- What is a "letter of allegation?”
A letter of allegation means the OSCCR has received a report regarding an incident you may have been involved in. The letter includes a brief statement of the information from the report as well as a list of possible violations of the student handbook. The primary purpose of the letter is to let students know they need to make an appointment with the OSCCR or the appropriate hearing officer to discuss the situation. It is in the actual conduct hearing that decisions are made regarding whether or not students are responsible for violations.
- I received an e-mail from someone in the OSCCR requesting a meeting. Do I have to go?
Yes. Students are expected to respond and follow through with all correspondence from the OSCCR. Students who do not respond may face disciplinary action, which may include being placed on hold. Students on hold cannot drop/add classes, register for class or receive transcripts from the university.
- What does it mean to be on “hold?”
Students on hold cannot drop/add classes, register for class or receive transcripts from the university.
- What do I do if I have a “judicial” hold on my account?
If you have a judicial hold, it is because you have an outstanding issue that needs to be resolved with the OSCCR. It may be that you still need to complete disciplinary sanctions or that you have failed to respond to an e-mail from the OSCCR. In order for the hold to be lifted, students must contact the OSCCR to resolve the matter.
- I live off-campus, why am I getting an e-mail from the OSCCR?
Students are held responsible for their behavior whether they live on or off campus. Sometimes, neighbors will call or e-mail the OSCCR about the behavior of students in the neighborhood and the OSCCR follows-up on that information.
- How do I pay a fine?
Fines are to be paid in CFSU 112. Checks and cash (exact amount only) are accepted. Fines not paid on time will be billed to the student and are subject to an administrative fee.
- Will my parents find out about my disciplinary history?
Federal laws protect your educational records (including disciplinary records) from being accessed by others without your permission. However, there are occasions in which the law allows the OSCCR to notify parents of the outcome of a student’s disciplinary case. For example, the OSCCR may notify parents when a student is under the age of 21 and is found responsible for violating the drug or alcohol policy of the university.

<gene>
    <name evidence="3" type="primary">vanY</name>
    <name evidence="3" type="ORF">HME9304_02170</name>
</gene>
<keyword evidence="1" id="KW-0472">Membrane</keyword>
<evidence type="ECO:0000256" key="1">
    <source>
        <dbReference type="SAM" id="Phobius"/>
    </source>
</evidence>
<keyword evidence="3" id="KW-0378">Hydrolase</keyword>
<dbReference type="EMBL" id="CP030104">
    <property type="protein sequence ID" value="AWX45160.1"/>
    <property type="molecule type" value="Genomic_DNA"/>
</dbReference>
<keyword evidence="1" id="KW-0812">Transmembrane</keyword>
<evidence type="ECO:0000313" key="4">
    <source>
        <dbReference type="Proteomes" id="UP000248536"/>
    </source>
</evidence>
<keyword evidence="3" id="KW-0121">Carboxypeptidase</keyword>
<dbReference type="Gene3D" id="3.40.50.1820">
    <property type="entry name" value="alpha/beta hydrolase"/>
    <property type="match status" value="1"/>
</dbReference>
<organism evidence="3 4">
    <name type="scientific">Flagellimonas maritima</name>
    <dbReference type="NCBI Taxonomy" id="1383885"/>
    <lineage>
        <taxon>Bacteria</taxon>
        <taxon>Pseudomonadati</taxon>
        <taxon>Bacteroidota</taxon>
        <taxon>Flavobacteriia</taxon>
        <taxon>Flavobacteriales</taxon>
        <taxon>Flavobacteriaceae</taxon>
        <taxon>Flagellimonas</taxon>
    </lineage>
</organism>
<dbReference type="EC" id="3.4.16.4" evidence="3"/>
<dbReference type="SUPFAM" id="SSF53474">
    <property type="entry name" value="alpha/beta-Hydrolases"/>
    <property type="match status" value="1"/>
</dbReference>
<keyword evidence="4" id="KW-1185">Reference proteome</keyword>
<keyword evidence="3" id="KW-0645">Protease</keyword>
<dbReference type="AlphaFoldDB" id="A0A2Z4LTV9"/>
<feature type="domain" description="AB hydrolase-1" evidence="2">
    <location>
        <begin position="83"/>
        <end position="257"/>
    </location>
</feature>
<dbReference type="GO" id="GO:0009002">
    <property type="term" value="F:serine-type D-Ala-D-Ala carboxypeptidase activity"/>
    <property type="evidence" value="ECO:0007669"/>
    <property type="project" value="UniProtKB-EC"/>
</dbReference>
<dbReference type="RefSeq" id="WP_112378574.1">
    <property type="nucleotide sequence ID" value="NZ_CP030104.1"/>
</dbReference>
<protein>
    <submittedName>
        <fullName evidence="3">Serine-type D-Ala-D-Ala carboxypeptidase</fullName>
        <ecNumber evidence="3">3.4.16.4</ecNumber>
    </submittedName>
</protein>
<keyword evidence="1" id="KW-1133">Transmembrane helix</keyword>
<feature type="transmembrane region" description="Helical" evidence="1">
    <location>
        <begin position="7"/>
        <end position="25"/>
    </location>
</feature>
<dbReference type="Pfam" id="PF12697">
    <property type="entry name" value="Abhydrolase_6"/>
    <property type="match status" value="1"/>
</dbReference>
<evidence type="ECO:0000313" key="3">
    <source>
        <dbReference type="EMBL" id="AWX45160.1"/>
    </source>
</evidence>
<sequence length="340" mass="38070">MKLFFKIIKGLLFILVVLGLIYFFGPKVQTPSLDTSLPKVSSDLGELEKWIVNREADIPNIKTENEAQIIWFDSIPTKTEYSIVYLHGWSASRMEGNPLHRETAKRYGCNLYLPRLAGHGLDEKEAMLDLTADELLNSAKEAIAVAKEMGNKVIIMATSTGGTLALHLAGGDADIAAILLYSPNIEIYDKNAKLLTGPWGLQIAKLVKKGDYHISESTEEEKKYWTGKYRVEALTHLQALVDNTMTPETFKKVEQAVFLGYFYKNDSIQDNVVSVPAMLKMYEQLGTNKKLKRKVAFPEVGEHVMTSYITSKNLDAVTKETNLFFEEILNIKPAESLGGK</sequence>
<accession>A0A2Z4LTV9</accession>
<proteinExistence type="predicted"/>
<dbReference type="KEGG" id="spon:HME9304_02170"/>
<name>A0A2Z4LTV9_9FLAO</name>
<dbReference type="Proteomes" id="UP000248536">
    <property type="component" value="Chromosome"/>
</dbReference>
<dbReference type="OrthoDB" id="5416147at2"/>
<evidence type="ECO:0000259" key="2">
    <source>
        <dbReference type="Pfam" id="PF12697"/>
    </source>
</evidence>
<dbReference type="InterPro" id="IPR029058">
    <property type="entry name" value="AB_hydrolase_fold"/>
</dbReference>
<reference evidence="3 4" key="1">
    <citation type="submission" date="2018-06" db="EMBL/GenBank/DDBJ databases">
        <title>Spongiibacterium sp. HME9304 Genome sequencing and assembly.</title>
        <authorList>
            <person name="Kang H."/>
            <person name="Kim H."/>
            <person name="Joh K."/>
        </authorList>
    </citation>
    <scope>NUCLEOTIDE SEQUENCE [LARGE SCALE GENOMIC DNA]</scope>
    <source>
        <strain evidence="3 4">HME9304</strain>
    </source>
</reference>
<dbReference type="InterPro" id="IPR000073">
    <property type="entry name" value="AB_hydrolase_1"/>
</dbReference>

The university reserves the right to notify parents if:
- The student is placed on either university or residence hall probation. This places the student on notice that any additional offense may effect either his/her ability to attend the university or live on campus.
- The resulting sanction(s) affects the student’s ability to live on campus or attend the university (e.g., housing removal/relocation, suspension, or expulsion).
Because not all cases result in this level of sanctioning, parents will not automatically be notified when their student becomes involved in the conduct process. However, if parents would like information regarding their student’s disciplinary history or status at the university from the OSCCR, they can request that their son/daughter sign a waiver of confidentiality allowing the OSCCR to release that information. These waivers are available at the OSCCR at Centennial Forum Student Union, Room 112, or by phone at 773.508.8890. In most cases, The Family Educational Rights and Privacy Act (FERPA) protects students’ disciplinary records as confidential educational records.
- Who can learn about my disciplinary/conduct history?
Only you, people you give permission to through a Confidentiality Waiver, and those with a legitimate educational need to know have access to your disciplinary file.
- I scheduled my appointment, what happens next?
You will meet with your assigned hearing officer or board and they will decide if you are or are not responsible for the alleged violations. If you are found responsible, the hearing officer/board will assign sanctions.
- Do I need a lawyer?
Our system is designed to be educational -- not a mini-courtroom -- therefore lawyers are not needed. Students are expected to speak for themselves, but they are able to have an advisor present for support.
- What is an advisor?
Students are invited to bring an advisor with them to any conduct hearing or meeting. An advisor is a support person who provides assistance to either the complainant or respondent during an administrative interview or hearing. Advisors may be Loyola faculty, staff, students or family members. Each student is permitted to have one advisor accompany him/her to administrative interviews and hearings. An advisor may not speak for the student nor actively participate during the hearing. The advisor may not function as legal counsel within Loyola's conduct process.
- What is the Student Community Board?
The SCB is a hearing board composed of all students. They hear cases of alleged misconduct and decide responsibility and sanctioning. Visit our Student Community Board page for more information.
- Where is the Office of Student Conduct and Conflict Resolution (OSCCR) located?
Centennial Forum Student Union, Room 112.
- How long will I have a disciplinary file?
The OSCCR keeps all files for 10 years.
- What if I do not agree with the outcome of my case?
You have five days for the date of your letter of notification to request a final review of the case by the Dean of Students. For more information, download the Final Review Request Form.